HDB was established in 1960 with the aim of providing clean and affordable housing to residents who lived in unsanitary slums and overcrowded squatter settlements dotting Singapore. By 1965, HDB built 54,000 flats, furnishing our pioneer generation of Singaporeans with quality accommodation and laying the groundwork for the city-state’s next stage of development.
Today, more than five decades later, HDB has built more than a million flats in 23 towns and three estates across the island. Housing over 80% of Singapore’s resident population, HDB flats have enabled generations of Singaporeans to live and grow in active and vibrant communities.
Beyond building homes, HDB also strives to improve lives and create a sustainable living environment through research and innovation. We speak to HDB Overseas Undergraduate Scholar Quek Xin Ping, on how she contributes to building a better Singapore in her role as a Researcher.
What sparked your interest in pursuing a scholarship and career with HDB?
Quek Xin Ping: I have always had a desire to pursue a line of work that would have an impact on people, but I was not sure where I wanted to work. I attended several scholarship fairs and spoke to various people before deciding that the work at HDB was congruent with my personal values and aspirations. What appealed to me most about HDB was the diverse nature of the work, and the opportunity to be involved in shaping housing policies to meet the changing expectations of our residents.
What do you find meaningful about your current role in HDB?
Xin Ping: As a Researcher, much of my work revolves around obtaining feedback from residents in order to inform future town and policy planning. My department works with other HDB departments to understand residents’ needs, and learn more about the issues they face. Our work includes collecting, analysing and monitoring the levels of satisfaction on various aspects of public housing. The data is then used to inform the future planning of HDB neighbourhoods, and create a better living environment conducive for building cohesive communities.
What I find most fulfilling about my role as a Researcher is the engagement with HDB residents and the opportunity to gain valuable insights from their feedback. I believe that the planning of our HDB towns cannot be divorced from an apt understanding and evaluation of the needs of our residents.
How does HDB support your professional and personal development?
Xin Ping: During my university days, HDB gave me the flexibility to pursue a diversity of modules, which provided me with the opportunity to expose myself to various fields of study. It was also supportive of my application to pursue a master’s degree in the US, after completing my undergraduate studies in the UK. The opportunity to study Social Policy in two vastly different countries provided me with a better appreciation of how policies are shaped under different contexts.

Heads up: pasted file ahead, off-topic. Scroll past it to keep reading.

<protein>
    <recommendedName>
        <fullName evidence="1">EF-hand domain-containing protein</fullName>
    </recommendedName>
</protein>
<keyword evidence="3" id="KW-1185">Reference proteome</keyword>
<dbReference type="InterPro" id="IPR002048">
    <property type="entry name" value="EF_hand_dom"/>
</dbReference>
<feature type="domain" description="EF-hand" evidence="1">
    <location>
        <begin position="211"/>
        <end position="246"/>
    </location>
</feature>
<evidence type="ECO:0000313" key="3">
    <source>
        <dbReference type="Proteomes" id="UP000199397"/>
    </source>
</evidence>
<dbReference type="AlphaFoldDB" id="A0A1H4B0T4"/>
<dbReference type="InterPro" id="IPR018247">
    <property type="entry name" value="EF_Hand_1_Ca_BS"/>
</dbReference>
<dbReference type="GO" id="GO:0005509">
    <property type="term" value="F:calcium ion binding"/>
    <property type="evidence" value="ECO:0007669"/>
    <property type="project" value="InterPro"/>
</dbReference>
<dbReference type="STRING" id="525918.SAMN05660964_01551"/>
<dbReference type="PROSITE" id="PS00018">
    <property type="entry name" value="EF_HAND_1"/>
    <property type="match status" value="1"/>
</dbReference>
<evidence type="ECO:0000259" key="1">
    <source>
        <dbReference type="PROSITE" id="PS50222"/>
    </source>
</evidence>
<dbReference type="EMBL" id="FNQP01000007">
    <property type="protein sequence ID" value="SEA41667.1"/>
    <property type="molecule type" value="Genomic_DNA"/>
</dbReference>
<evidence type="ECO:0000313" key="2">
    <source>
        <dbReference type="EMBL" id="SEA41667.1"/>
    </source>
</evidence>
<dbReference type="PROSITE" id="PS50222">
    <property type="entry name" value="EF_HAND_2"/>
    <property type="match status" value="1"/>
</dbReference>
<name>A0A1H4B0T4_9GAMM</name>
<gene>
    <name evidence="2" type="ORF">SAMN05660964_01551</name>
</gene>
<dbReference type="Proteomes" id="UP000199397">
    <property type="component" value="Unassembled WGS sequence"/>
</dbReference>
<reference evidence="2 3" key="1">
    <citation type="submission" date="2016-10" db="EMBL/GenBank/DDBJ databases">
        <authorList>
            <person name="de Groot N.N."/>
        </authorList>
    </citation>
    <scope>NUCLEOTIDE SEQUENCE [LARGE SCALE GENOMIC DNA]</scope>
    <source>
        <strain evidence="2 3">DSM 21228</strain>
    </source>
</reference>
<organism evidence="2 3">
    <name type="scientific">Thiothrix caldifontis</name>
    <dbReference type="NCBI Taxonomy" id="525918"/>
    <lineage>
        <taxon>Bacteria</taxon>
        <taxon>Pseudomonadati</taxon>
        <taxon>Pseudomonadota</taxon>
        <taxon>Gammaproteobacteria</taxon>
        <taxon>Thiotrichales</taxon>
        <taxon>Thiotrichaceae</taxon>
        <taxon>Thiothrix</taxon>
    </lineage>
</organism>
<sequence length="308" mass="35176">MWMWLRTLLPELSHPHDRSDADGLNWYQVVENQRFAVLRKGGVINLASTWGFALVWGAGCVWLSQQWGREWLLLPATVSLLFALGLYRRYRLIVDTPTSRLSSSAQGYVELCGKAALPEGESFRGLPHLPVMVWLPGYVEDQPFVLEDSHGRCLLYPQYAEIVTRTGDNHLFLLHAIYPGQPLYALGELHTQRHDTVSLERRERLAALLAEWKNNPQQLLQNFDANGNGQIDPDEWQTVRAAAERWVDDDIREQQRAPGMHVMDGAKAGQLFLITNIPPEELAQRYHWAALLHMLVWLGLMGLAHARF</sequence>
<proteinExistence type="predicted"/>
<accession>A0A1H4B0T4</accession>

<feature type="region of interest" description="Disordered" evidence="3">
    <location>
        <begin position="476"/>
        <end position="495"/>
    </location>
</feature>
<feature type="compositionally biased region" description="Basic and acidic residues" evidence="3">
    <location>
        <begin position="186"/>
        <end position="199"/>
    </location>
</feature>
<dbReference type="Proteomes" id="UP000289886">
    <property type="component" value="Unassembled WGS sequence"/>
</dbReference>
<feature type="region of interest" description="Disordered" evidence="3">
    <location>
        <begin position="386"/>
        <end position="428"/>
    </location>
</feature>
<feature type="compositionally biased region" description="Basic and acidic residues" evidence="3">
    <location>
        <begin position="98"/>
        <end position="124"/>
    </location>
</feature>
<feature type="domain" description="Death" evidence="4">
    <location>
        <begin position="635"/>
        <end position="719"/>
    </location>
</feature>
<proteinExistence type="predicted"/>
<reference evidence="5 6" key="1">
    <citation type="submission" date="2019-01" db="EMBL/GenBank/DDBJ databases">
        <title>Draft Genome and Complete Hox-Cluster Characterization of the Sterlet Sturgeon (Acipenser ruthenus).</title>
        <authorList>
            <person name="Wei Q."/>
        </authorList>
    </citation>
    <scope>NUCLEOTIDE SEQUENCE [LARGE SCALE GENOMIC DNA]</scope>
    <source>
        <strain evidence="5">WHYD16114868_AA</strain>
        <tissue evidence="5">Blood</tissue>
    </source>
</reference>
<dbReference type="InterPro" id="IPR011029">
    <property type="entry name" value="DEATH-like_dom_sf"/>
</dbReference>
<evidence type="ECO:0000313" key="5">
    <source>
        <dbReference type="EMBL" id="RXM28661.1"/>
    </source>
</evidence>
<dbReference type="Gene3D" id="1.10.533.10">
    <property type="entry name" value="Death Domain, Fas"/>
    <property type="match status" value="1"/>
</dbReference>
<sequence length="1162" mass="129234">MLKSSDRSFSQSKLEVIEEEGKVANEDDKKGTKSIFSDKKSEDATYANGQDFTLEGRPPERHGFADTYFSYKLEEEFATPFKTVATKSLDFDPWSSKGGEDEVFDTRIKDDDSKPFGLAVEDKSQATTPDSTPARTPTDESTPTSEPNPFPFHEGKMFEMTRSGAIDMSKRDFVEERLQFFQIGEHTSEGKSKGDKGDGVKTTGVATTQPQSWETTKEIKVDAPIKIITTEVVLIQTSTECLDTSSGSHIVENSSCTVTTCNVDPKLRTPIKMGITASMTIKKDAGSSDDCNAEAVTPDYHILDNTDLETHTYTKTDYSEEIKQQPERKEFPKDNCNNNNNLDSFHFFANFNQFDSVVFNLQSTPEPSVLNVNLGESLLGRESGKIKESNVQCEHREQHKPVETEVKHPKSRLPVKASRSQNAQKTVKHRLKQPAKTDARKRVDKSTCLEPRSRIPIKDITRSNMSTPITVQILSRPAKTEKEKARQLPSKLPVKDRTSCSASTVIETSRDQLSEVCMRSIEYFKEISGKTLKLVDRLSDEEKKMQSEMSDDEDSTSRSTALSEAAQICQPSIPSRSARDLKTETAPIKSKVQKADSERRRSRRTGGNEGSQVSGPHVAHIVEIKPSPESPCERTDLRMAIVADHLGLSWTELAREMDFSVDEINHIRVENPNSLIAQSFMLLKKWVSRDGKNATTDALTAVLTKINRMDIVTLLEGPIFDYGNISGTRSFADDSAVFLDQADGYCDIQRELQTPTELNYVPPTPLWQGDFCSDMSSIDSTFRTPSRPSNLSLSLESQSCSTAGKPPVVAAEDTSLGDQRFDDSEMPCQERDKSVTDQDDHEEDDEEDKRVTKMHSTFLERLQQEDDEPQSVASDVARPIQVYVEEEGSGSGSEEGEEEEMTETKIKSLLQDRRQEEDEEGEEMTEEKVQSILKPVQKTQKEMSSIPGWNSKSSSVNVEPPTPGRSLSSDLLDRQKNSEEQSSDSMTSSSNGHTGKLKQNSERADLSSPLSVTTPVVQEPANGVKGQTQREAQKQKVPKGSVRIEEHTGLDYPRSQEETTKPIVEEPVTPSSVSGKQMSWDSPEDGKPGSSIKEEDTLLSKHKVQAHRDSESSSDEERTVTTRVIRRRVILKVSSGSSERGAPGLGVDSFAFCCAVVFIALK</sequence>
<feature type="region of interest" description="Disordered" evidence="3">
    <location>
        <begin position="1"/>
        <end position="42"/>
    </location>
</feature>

Furthermore, while I was in the US, I was also given the opportunity to travel to India to take a course on community action and empowerment - which HDB fully sponsored. I learnt how local rural communities, despite their poor living conditions, organised themselves to support and empower each other financially and emotionally. Through these processes, the community members fostered strong bonds with one another. The experience was tremendously valuable, and gave me insights on the possibilities to encourage a healthy and inclusive environment within HDB communities.
Quek Xin Ping
HDB Overseas Undergraduate Scholar
What unique opportunities or developments can fresh graduates look forward to in the organisation?
Xin Ping: HDB is a very large organisation with various groups that work on different aspects of housing. The work here is never mundane or stagnant. We are constantly faced with new challenges that we have to find creative solutions to.
Fresh graduates can look forward to experiencing the different aspects of HDB work through project teams or committees and opportunities for job rotation. This allows them to gain a clearer picture about how these different functions come together to make up a whole.
What qualities should HDB scholars possess?
Xin Ping: Most importantly, HDB scholars should believe that their work here is truly meaningful. We are, a public service organisation after all, and our primary role should always be to serve the needs of our residents. Ensuring that our own values and beliefs are aligned with that of the organisation motivates us in our work.
Scholars should also dare to challenge the status quo. The demands of our work are constantly changing. We need to dare to change, and to question the way things are being done so that we can strive to provide better solutions and continuously innovate. I personally feel that having such a mindset would propel HDB to be a better and more effective organisation as a whole.
What would you say to potential HDB scholars?
Xin Ping: I would encourage those who are thinking of applying for the HDB Scholarship to constantly keep abreast of social issues in Singapore. Housing is so intricately linked with other aspects of our lives, which together make up our identities. To fully appreciate the work we do would involve understanding the context within which people live and how decisions are made. All in all, be passionate about making a difference to the heartlands and communities that matter to us. Join us in shaping the future of public housing in Singapore.